PRC-ROK summit underscores shared interests and common concerns


People attend a mass rally marking the "day of struggle against U.S. imperialism" at Kim Il-sung Square, Pyongyang June 25, 2013 in this photo released by North Korea's Korean Central News Agency (KCNA) in Pyongyang. The banner (C) reads "Long live our Supreme Leader Kim Jong-un!"
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PRC-ROK Summit Underscores Shared Interests and Common Concerns
Stanford, California
South Korean President Park Geun-hye’s visit to China this week attests to the magnitude and importance of geostrategic changes in Northeast Asia.  Just a few years ago, such a visit might have been widely interpreted as a sign of tension in the U.S.-ROK relationship and an attempt by Beijing to undermine the alliance.  Now it is viewed, correctly, as a natural and necessary meeting between leaders with many shared interests and common concerns, above all about the behavior and intentions of the DPRK.
When Presidents Park and Xi Jinping meet, each will have met recently with President Obama.  Neither will have met with Kim Jong Un since assuming their current positions.  The symbolism of this difference reflects the reality that Park, Xi, and Obama have far more shared interests than any of them has with Kim or his regime.  Indeed, key objectives of all three summits include strengthening bilateral ties and preserving peace in the world’s most dynamic region.
Much of the Park-Xi agenda will be devoted to economic and trade issues and opportunities, and to other bilateral and global challenges.  But both leaders recognize that North Korean actions pose the greatest threat to regional peace and the continued prosperity of their own nations.  Their discussions should, and will, devote much time and attention to what each can do, individually, jointly, and with the United States, to persuade Pyongyang to change its dangerous and counterproductive behavior.
After testing three nuclear devices, Pyongyang is now openly threatening the United States with a pre-emptive nuclear attack and has engaged in nuclear proliferation with a number of countries. While Pyongyang says its nuclear program is directed only against the United States, many South Koreans believe that the North’s possession of nuclear devices emboldened it to launch two deadly conventional attacks on the South in 2010. What more might Pyongyang do, they fear, if it continues on its current path?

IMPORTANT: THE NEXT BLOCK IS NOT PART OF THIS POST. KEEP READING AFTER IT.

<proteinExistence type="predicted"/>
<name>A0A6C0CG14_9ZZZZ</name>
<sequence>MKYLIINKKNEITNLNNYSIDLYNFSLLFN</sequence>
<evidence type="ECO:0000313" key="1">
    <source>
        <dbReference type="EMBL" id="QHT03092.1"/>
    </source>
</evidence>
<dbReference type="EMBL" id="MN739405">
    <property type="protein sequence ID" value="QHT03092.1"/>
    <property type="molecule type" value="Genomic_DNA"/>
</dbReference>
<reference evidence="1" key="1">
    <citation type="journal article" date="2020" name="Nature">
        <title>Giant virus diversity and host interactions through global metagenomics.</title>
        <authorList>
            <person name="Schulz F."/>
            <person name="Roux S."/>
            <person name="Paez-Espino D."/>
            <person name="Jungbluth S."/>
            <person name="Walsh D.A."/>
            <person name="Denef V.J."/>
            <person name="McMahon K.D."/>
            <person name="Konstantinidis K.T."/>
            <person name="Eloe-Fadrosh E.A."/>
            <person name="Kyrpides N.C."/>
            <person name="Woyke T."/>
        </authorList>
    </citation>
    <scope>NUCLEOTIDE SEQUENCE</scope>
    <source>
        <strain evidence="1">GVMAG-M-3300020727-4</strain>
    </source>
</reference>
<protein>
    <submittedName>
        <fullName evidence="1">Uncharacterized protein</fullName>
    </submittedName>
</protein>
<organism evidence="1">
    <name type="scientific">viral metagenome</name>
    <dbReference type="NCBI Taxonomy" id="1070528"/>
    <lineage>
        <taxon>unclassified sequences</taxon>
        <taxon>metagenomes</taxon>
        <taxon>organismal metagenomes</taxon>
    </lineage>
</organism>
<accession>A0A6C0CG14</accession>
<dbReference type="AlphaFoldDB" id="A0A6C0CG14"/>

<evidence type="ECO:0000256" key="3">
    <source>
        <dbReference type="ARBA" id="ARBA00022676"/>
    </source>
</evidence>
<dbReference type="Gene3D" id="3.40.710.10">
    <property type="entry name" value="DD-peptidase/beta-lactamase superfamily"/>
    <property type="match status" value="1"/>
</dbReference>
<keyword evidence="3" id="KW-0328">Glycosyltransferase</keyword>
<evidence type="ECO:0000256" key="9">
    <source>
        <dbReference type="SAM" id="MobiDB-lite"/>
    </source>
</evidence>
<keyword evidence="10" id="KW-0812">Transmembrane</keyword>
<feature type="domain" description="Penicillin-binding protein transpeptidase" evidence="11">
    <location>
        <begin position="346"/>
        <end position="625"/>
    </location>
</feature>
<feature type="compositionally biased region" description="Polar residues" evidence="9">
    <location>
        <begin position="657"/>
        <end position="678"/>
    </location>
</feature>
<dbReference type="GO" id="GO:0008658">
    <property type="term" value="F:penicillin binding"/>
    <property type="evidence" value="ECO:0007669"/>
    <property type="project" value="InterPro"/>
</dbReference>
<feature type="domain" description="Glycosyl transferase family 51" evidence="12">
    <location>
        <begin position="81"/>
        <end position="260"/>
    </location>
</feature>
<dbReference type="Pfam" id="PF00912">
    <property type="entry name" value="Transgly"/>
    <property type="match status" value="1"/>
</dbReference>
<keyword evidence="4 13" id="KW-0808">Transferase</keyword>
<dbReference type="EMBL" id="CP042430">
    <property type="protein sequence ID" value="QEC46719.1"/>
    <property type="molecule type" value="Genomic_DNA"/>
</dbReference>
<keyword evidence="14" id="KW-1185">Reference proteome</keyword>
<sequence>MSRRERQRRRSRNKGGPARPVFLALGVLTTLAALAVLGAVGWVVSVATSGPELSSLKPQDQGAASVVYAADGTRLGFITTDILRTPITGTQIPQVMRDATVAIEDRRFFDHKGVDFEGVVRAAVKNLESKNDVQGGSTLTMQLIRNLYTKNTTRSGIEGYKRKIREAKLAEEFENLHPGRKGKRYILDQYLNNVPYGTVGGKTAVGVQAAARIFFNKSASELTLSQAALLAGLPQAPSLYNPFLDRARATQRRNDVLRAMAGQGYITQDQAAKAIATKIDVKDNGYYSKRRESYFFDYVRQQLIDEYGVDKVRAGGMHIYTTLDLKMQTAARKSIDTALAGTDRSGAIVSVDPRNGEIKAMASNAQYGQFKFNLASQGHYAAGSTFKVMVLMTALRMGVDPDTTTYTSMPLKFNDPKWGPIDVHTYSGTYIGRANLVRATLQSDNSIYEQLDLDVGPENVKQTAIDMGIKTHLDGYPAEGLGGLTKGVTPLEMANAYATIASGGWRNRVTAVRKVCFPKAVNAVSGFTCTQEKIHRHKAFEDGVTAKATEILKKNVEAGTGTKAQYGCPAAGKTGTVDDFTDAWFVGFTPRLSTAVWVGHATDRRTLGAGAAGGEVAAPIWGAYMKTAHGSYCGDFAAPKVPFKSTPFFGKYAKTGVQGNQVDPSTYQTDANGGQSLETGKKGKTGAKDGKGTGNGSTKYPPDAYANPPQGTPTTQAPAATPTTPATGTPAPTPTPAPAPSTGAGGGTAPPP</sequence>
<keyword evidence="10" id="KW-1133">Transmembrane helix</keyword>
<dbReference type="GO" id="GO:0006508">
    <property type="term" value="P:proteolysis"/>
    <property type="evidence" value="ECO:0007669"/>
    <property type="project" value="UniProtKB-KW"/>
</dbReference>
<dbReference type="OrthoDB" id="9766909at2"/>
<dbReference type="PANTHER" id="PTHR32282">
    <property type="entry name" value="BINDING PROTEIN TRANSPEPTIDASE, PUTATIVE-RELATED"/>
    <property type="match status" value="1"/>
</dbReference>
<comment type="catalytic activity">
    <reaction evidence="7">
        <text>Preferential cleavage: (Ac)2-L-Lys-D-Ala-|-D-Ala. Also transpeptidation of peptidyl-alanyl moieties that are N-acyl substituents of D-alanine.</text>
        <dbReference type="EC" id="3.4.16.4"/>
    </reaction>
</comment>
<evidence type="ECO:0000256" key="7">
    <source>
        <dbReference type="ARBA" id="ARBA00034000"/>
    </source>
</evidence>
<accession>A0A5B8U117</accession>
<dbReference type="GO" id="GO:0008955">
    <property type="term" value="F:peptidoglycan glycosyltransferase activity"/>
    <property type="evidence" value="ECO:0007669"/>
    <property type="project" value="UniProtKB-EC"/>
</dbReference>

North Korea has developed nuclear weapons and delivery systems because it feels threatened from all sides and judges that, unlike the South, it has no reliable ally.  But the real threat to the regime comes from within, not from without. Its misguided policies impoverish its people and prevent the DPRK from following a path of reform and opening to the outside world that has brought stability and prosperity to all of its neighbors, a path that Chinese leaders have urged on Pyongyang for over two decades. 
Pyongyang’s leaders seem to have deluded themselves into believing that nuclear weapons will ensure both their security and economic prosperity—even though neither Washington nor Seoul had or has any intention to attack the North, and Pyongyang has long had the functional equivalent of weapons of mass destruction in its thousands of artillery tubes pointed at Seoul. They mistakenly think that Washington will eventually tire of resisting and accept the North as a nuclear weapons state, but no American president will establish diplomatic relations and support removing sanctions on North Korea until it verifiably abandons nuclear weapons.
In recent weeks, North Korea has called for bilateral talks with both the United States and South Korea. While it characterized those offers as "unconditional," its own statements made it clear that it regards any talks as being premised on its being and remaining a nuclear weapons state, a condition it knows neither Washington nor Seoul can accept.
Before Pyongyang moves farther down a path that threatens peace and security while, ironically, achieving none of its own goals, Park, Xi, Obama, and other regional leaders must seek to persuade Kim to discard failed policies in favor of proven alternatives. At the same time, they must find ways to contain the danger his regime will pose to the region and global nonproliferation efforts until he has an epiphany.
President Park said this week that the upcoming Korea-China summit “comes at a more important juncture than at any other time in terms of the situation on the Korean Peninsula.”  Without question, President Park’s summit in Beijing could well be one of the most consequential global diplomatic events of the year.
Thomas Fingar served as the U.S. deputy director of national intelligence for analysis and chairman of the National Intelligence Council; Gi-Wook Shin is director of Stanford University’s Shorenstein Asia-Pacific Research Center; and David Straub is a former director of Korean affairs at the U.S. State Department.